7. Stacey Missmer, ScD, on the Association Between Endometriosis and IBS in Adolescents MedPage Today Research has shown that there is an association between endometriosis and the risk of irritable bowel syndrome (IBS) in adults. However, adolescents and young women have been underrepresented in these studies and the extent to which there is an association between endometriosis and IBS in this population is unclear. In Clinical Gastroenterology and Hepatology, Stacey Missmer, ScD, scientific director at the Boston Center for Endometriosis, and Amy DiVasta, MD, MMSc, of the division of adolescent/young adult medicine at Boston Children's Hospital, and colleagues, investigated the association between endometriosis and IBS in adolescents, and whether other factors, such as pain disorders or mood disturbances, influence that association. View the full article
  8. Last week
  9. VIDEO with William Chey, MD @umfoodoc, from @umichmedicine , @AmCollegeGastro trustee, on the impact of #COVID19 on use of #telehealth https://www.healio.com/gastroenterology/practice-management/news/online/%7Bd153982a-4380-4693-90bf-8890e371b1e5%7D/video-impact-of-covid-19-on-use-of-telehealth?utm_medium=social&utm_source=twitter&utm_campaign=sociallinks (Feed generated with FetchRSS) View the full article
  10. Important #AmJGastro #COVID19 science via @TODAYshow @BrennanSpiegel #Gastroenterology "Diarrhea, nausea or vomiting may be first signal of coronavirus in some patients" https://www.today.com/health/diarrhea-nausea-or-vomiting-may-be-first-coronavirus-symptoms-some-t177179 via @TODAYshow (Feed generated with FetchRSS) View the full article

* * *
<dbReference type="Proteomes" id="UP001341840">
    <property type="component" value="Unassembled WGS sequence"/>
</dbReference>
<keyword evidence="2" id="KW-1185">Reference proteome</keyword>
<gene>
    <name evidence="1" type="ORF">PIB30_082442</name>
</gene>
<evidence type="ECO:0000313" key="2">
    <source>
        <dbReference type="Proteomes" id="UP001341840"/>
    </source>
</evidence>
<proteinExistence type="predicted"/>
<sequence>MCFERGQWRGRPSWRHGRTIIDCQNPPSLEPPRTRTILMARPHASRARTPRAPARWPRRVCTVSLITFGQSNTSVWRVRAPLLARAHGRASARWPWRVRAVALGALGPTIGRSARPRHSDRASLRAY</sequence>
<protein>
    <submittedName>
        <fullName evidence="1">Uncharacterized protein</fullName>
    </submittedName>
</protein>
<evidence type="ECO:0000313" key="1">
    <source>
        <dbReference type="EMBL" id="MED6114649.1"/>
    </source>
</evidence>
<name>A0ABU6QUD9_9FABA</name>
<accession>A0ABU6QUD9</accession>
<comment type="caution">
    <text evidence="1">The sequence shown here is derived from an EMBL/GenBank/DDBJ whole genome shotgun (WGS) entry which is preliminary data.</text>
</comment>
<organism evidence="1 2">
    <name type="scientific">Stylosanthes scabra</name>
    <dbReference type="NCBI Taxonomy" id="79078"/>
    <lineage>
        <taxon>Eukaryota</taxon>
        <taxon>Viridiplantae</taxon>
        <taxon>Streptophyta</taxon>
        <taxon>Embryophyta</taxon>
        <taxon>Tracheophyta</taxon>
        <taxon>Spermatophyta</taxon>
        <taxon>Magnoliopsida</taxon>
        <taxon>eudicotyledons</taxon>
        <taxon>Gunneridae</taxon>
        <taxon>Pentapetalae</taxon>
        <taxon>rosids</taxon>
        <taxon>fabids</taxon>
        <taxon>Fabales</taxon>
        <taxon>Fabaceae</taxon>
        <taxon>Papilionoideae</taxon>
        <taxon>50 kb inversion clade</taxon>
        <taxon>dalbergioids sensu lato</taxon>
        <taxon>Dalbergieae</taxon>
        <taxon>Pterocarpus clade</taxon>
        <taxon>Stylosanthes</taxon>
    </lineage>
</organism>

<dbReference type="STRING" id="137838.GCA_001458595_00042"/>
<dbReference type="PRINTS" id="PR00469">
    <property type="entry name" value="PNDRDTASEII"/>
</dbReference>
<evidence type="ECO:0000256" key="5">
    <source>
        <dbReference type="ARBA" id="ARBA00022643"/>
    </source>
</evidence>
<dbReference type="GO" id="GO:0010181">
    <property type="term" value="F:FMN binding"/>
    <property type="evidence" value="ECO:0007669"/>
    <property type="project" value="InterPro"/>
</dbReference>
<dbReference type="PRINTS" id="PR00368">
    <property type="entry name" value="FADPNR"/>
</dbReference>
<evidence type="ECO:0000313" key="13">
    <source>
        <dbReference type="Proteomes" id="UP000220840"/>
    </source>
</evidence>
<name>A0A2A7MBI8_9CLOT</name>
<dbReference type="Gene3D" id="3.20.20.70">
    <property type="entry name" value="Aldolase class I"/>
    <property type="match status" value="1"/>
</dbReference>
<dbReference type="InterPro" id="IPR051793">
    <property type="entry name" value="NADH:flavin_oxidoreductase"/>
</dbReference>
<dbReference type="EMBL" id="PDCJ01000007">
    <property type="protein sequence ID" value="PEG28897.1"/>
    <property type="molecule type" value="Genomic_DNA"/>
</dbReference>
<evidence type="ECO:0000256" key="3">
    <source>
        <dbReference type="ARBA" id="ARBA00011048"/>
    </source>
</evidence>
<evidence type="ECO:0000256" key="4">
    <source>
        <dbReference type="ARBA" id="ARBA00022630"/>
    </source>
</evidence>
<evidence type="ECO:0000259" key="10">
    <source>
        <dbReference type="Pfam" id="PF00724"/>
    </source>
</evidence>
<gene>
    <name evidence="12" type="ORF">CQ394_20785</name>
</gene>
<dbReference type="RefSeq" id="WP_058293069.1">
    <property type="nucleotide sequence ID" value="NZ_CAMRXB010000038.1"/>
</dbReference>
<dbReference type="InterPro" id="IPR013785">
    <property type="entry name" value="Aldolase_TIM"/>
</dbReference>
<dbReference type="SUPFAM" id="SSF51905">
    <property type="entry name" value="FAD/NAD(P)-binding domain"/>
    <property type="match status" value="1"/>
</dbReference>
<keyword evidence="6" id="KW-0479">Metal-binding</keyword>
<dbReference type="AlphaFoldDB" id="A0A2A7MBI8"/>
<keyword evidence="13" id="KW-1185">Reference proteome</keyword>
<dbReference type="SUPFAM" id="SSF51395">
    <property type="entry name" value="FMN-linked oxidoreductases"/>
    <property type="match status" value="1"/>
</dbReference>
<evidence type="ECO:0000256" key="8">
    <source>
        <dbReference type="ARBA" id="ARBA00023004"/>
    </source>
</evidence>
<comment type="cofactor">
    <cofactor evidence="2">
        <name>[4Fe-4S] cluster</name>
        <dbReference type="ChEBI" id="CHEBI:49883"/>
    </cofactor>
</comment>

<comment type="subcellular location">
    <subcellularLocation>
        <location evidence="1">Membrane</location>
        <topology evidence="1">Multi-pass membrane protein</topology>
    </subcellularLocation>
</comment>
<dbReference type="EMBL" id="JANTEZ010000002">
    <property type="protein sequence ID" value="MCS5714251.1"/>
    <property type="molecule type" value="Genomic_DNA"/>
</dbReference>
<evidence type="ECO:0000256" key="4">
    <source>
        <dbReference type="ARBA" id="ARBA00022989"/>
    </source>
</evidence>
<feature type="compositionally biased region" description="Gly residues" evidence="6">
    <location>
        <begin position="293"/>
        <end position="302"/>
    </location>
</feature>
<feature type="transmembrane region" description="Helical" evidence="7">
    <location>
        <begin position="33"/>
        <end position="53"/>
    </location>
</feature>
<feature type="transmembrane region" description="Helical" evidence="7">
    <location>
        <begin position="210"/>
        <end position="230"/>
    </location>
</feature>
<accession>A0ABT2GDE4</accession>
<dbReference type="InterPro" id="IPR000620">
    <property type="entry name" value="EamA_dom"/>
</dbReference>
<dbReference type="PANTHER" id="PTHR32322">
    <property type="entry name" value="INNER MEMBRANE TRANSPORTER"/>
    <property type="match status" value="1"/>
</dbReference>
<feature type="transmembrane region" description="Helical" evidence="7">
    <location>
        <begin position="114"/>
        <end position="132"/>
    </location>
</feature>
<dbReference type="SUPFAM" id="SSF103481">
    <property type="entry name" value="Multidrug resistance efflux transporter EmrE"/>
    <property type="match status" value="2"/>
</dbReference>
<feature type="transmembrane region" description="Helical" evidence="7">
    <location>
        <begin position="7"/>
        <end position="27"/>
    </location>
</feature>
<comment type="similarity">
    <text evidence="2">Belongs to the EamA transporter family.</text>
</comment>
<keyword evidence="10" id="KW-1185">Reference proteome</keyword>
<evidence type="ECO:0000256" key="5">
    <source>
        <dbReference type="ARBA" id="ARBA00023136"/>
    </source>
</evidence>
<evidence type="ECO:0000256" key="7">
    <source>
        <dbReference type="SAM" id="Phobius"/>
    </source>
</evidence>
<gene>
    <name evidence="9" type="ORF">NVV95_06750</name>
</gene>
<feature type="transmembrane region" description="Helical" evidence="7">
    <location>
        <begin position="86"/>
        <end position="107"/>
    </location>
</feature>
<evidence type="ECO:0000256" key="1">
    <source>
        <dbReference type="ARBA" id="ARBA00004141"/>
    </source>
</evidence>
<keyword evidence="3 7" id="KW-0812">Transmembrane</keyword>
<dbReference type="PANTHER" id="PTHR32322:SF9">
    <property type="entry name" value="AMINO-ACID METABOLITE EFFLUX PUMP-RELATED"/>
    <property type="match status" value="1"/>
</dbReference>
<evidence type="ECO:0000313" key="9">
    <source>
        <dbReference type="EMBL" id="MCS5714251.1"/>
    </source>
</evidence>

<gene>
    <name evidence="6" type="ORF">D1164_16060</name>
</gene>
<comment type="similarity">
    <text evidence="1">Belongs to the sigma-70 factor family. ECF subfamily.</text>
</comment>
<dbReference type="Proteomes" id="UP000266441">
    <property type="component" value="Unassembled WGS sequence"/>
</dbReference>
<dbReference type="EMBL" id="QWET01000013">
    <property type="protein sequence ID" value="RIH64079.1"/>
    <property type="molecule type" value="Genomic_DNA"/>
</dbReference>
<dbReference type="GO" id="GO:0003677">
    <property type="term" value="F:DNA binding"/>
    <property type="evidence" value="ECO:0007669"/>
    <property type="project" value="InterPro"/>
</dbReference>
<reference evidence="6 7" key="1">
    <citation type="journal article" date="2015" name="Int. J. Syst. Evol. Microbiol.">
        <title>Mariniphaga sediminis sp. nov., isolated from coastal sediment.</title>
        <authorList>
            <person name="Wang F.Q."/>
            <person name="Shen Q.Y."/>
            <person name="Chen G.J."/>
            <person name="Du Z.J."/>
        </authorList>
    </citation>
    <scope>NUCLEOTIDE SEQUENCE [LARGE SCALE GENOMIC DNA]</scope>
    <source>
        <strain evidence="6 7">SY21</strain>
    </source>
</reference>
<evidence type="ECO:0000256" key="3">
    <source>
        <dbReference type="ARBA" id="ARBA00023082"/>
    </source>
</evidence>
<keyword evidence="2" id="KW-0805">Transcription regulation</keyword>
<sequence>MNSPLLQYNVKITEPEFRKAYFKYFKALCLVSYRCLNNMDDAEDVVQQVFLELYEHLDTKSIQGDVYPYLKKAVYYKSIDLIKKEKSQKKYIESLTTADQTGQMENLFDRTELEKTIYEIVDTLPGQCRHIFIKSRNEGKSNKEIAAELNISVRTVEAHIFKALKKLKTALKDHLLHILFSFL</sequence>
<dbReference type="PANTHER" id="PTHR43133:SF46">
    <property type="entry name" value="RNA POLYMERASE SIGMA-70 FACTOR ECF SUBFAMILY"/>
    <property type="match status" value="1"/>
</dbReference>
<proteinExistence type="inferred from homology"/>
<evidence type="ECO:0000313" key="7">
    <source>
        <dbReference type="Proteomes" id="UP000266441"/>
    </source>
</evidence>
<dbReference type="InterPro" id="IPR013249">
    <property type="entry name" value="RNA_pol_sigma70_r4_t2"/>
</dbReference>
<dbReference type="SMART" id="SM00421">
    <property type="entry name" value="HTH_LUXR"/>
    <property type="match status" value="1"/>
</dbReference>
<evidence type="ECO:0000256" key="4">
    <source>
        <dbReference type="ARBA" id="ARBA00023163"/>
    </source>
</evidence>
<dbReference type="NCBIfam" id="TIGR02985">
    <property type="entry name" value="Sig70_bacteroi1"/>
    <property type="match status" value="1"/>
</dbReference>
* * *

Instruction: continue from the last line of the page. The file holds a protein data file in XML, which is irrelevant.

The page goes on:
11. ACG Trustee Dr. Wm Chey @umfoodoc via @HealioGastro on #telehealth #COVID19 #COVID19GI "VIDEO: Impact of COVID-19 on use of telehealth" https://www.healio.com/gastroenterology/practice-management/news/online/%7Bd153982a-4380-4693-90bf-8890e371b1e5%7D/video-impact-of-covid-19-on-use-of-telehealth?utm_medium=social&utm_source=twitter&utm_campaign=sociallinks (Feed generated with FetchRSS) View the full article
  12. News from #AmJGastro on #COVID19GI via @HealioGastro @BrennanSpiegel, "Patients with #COVID19 GI symptoms experience delayed diagnosis, viral clearance" https://www.healio.com/gastroenterology/infection/news/online/%7Bf33cb323-6ed6-43e2-a5aa-e10aeaecb863%7D/patients-with-covid-19-gi-symptoms-experience-delayed-diagnosis-viral-clearance?utm_medium=social&utm_source=twitter&utm_campaign=sociallinks (Feed generated with FetchRSS) View the full article
  13. Digestive Symptoms Present in Mild COVID-19 Disease, Sometimes Without Fever Newswise Newswise — March 31, 2020 -- A new study published in pre-print on March 30, 2020 by The American Journal of Gastroenterology is the first analysis of gastrointestinal symptoms reported by COVID-19 patients with mild disease rather than those with moderate or critical illness and finds a unique sub-group with low severity disease marked by presence of digestive symptoms, most notably diarrhea.The authors from Union Hospital and Tongji Medical College in Wuhan, China report that among some of the patients included in the study, these digestive symptoms, particularly diarrhea, were the presentation of COVID-19, and were only later, or never, present with respiratory symptoms or fever. View the full article